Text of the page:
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Middle East Institute Fellow Bilal Saab Discusses Israel And UAE Agreement


Here's why it's a big deal that Israel established diplomatic relations with the United Arab Emirates. Ever since its independence in the 1940s, most Arab nations have refused to recognize Israel. There've been multiple wars, of course. Egypt and Jordan were exceptions over time. And now the UAE, a small but very wealthy nation on the Persian Gulf, joins them. Arab nations have been reluctant to establish relations, partly because they support Palestinians, who were seeking land for a future state. To get UAE recognition, Israel suspended a plan to annex parts of the West Bank. U.S. Ambassador to Israel David Friedman called attention to the language there.


DAVID FRIEDMAN: The word suspend was chosen carefully by all the parties. Suspend, by definition - look it up. That means temporary halt. It's off the table now, but it's not off the table permanently.

INSKEEP: So much to discuss here so we've called Bilal Saab, a former official at the Pentagon, now a senior fellow at the Middle East Institute, a think tank here in Washington. We should mention, it does receive funding from the government of the UAE, among others. Good morning, sir.

BILAL SAAB: Good morning to you.

INSKEEP: Why did the United Arab Emirates move now?

SAAB: Well, there's a lot to gain from this deal. I think it's a very good one for both nations. It's a win-win. The UAE can claim that it did it for the Palestinians and it saved the two-state solution. But I think it had little to do with the Palestinians, quite frankly. I think they killed three birds with one stone. They solidified their leadership in the Arab world. They built stronger bridges here in Washington with both the Democrats and the Republicans. And sure, they formed a stronger coalition against Iran with the Israelis, a very capable partner.

INSKEEP: You just mentioned Iran. That is one of the reasons, I suppose, that a number of Persian Gulf nations have quietly - and now I guess more and more publicly - collaborated with Israel. They have a common enemy.

SAAB: Right. I mean, what the Iranians just said was pretty much expected. I don't buy the argument that they were a loser because of this deal. I think in the grand scheme of things, the Iranians are a strategic loser because of their project. It's extremist. It offers nothing but political ruin and economic misery. But in the realities of the Middle East, you know, where factionalism and sectarianism reign supreme, I really don't think this deal really harms their interests or slows down their plans or aspirations.

INSKEEP: Let's go back to that word suspend. What does that...

SAAB: Sure.

INSKEEP: ...Really mean that Israel says Benjamin Netanyahu, the prime minister of Israel, says, OK, I had a plan to annex parts of the West Bank; I'm not going to do it right now?

SAAB: Well, I mean, it has to survive Israeli politics. Right? So - and these are constantly shifting. Very careful choice of words - and you know, we'll see whether it also survives, you know, the politics here in Washington. You know, they're going to do what they're going to do, which is a ceremony at the White House soon. They're going to meet up, the two nations. They'll hold talks. Maybe they'll open embassies. They'll allow direct flights. They'll deepen commercial ties. But it's a process. OK? The Emiratis are pretty clear that this is a process, and they can bail whenever the Israelis change their mind.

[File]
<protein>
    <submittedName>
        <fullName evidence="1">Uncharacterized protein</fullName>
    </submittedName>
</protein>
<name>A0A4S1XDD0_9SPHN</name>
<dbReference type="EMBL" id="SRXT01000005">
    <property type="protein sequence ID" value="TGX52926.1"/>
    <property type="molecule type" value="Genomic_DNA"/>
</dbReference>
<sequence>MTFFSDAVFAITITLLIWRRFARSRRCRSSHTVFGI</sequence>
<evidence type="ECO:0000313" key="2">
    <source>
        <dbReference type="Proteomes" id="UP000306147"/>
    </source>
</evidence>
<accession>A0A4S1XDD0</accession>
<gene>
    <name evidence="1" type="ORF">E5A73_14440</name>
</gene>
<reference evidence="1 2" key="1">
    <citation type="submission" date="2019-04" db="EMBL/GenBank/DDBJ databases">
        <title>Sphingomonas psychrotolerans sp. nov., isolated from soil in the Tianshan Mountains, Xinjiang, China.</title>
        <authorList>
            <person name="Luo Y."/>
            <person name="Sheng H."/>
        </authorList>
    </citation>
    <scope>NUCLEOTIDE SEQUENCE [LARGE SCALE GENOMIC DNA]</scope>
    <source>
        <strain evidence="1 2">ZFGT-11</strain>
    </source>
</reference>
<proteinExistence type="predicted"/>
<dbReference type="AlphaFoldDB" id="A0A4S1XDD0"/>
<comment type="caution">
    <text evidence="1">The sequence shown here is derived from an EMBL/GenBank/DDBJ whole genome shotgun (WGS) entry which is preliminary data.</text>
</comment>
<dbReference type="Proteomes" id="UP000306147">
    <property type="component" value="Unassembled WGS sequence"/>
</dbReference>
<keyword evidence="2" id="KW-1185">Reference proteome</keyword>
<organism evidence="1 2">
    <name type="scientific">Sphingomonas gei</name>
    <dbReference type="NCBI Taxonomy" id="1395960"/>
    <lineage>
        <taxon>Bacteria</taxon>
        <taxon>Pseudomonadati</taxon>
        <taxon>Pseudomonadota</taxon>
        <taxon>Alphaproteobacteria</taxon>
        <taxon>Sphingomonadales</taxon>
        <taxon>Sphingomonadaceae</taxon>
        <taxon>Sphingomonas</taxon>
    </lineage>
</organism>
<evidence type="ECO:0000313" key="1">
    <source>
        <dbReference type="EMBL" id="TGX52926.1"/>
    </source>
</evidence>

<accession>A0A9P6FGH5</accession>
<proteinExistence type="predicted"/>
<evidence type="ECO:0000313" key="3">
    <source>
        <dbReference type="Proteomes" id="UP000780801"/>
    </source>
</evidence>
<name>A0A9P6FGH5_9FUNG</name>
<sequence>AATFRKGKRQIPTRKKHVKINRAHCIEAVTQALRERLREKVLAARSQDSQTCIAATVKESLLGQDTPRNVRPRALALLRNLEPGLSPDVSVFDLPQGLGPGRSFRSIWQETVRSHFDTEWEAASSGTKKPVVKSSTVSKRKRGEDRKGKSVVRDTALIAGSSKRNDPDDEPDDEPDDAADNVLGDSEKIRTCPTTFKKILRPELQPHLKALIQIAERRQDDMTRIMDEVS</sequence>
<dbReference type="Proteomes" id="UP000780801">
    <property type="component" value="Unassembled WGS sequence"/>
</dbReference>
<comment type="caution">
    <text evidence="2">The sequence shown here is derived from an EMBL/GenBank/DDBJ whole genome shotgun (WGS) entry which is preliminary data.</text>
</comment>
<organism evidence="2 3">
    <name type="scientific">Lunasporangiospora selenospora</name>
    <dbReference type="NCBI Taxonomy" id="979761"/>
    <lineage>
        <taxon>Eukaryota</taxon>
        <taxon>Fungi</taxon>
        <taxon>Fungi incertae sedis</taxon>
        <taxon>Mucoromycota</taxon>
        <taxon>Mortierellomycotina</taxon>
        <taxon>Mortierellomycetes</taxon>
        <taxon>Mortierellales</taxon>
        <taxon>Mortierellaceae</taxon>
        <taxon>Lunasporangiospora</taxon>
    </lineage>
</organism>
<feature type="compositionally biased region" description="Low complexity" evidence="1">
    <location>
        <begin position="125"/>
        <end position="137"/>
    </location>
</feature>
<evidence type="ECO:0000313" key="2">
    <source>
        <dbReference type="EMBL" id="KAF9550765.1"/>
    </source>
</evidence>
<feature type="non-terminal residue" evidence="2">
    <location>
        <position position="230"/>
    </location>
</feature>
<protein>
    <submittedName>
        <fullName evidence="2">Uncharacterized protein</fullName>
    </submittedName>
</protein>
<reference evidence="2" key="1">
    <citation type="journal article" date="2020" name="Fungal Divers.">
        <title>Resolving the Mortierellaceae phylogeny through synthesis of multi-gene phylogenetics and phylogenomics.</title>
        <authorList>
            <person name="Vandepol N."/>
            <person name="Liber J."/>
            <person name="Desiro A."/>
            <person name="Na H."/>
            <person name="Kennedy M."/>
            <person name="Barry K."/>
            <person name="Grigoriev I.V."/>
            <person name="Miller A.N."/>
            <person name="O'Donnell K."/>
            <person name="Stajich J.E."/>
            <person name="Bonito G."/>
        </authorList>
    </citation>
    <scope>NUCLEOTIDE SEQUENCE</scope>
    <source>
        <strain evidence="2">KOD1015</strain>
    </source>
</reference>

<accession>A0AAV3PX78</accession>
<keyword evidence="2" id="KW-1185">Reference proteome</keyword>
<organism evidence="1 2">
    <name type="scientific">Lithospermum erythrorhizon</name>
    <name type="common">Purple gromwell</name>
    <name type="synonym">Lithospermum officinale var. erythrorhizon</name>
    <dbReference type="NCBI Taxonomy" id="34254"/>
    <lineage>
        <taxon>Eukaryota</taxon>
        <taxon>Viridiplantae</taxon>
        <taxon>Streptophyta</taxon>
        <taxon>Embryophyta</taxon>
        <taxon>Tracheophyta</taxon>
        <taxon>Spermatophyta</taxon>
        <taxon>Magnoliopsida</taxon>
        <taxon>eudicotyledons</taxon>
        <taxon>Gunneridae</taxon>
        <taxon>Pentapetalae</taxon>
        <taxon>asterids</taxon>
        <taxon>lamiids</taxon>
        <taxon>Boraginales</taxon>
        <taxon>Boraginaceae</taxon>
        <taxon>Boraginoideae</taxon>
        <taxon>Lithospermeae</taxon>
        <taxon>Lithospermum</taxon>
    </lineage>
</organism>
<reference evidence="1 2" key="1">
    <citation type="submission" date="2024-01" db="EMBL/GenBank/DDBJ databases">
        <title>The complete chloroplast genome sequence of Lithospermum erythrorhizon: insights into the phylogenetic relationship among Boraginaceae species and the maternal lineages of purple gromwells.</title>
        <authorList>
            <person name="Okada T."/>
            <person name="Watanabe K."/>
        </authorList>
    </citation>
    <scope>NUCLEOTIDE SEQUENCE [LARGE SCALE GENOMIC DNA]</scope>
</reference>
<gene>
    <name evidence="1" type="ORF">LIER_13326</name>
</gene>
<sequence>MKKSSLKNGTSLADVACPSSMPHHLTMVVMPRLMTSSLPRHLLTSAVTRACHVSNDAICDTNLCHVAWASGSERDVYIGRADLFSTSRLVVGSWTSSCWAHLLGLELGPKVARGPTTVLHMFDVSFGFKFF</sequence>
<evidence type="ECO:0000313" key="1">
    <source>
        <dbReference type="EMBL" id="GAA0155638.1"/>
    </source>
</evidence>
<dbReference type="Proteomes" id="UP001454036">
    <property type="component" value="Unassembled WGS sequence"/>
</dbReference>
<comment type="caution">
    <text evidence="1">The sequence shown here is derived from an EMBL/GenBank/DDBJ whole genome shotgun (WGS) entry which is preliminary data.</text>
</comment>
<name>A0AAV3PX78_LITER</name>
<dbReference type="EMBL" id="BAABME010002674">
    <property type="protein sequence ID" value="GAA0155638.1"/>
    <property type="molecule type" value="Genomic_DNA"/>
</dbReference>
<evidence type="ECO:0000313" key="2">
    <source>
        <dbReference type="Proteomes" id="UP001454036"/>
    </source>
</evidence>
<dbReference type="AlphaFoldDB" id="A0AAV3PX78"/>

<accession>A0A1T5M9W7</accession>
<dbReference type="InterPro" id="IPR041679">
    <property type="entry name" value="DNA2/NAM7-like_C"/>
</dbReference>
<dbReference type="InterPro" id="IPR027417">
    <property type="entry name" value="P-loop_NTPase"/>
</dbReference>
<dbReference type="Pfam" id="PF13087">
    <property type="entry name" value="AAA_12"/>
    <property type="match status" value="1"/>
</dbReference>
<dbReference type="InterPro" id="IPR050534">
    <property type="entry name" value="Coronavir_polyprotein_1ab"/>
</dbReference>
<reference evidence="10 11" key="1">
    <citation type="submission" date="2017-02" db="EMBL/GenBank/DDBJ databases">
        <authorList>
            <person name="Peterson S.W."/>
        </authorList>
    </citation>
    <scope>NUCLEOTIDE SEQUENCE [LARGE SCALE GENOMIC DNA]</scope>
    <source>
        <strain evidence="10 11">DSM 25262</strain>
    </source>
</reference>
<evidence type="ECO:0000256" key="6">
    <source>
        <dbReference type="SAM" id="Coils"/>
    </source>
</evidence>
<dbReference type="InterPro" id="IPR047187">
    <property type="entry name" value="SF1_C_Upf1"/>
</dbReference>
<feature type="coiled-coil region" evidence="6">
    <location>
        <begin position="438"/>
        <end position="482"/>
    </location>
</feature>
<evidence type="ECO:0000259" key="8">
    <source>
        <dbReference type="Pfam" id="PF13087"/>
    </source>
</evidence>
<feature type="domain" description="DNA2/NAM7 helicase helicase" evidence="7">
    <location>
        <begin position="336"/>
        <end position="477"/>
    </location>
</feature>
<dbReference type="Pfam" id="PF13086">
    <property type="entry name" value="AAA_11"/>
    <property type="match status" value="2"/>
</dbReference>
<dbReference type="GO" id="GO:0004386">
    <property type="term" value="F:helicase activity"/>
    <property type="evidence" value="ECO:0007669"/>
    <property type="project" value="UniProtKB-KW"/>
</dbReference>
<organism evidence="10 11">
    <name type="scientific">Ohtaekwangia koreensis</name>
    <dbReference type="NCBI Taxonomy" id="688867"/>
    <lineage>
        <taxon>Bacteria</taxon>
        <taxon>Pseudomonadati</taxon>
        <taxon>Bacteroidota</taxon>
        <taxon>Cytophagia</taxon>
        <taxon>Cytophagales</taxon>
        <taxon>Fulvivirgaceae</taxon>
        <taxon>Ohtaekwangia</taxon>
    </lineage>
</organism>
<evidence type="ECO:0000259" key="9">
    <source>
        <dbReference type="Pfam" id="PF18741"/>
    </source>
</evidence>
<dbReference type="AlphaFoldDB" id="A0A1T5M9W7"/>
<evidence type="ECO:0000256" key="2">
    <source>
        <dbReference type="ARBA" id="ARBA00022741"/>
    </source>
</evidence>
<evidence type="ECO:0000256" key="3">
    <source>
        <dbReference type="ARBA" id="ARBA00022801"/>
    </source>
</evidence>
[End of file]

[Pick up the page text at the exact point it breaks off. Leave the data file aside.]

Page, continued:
INSKEEP: I'm glad you mentioned embassies. Israel, of course, claims its capital is Jerusalem. Other nations have said that should be settled later. Do you think the UAE will open up an embassy in Jerusalem?

SAAB: You know, that's a hard topic. I sure would hope that they do that. I think it's a big-ticket item as part of this deal, and they probably will. But I'd love to see the reaction of the Saudis, too. See, this is why - you know, the Saudi factor is an X factor in this whole thing. I would loved to see the Saudis join this diplomatic party because they are the ultimate prize for the Israelis. If the Saudis recognize the Israelis, this is a big deal. But they haven't yet. It's sort of been radio silence from Riyadh. And you know, they have their own political calculations. They have a lot of very different domestic position than the Emiratis. But I'd love to see the Saudis join at some point soon. And it's - you know, the - President Trump made that possible, and so we'll see what happens.

INSKEEP: Let me talk about where the Palestinians are on this. The UAE says, hey, at least we got Israel to suspend annexing part of the West Bank. But Diana Buttu does not sound very happy. She's a former legal adviser to the Palestinian Authority, often acts as a kind of spokesman for Palestinians. And here's what she said last night. She said she was hoping the UAE would withhold recognition until there's a Palestinian state. Let's listen.


DIANA BUTTU: But instead, they've turned around and stabbed us in the back under this fig leaf that somehow they are the ones that are stopping Israel's annexation, which they're not.

INSKEEP: Is she speaking correctly there?

SAAB: That's some very strong language. I'm not sure I agree with that. Look. At the other day, like I said, this is a very good deal for both nations regardless of what happens on the Palestinian question. If it does so suspend the very problematic, controversial, illegal annexation of the West Bank, great. But I think this has more to do with Abu Dhabi and Tel Aviv than anything else, quite frankly.

INSKEEP: Bilal Saab, senior fellow at the Middle East Institute. Thanks so much.

SAAB: You got it. Transcript provided by NPR, Copyright NPR.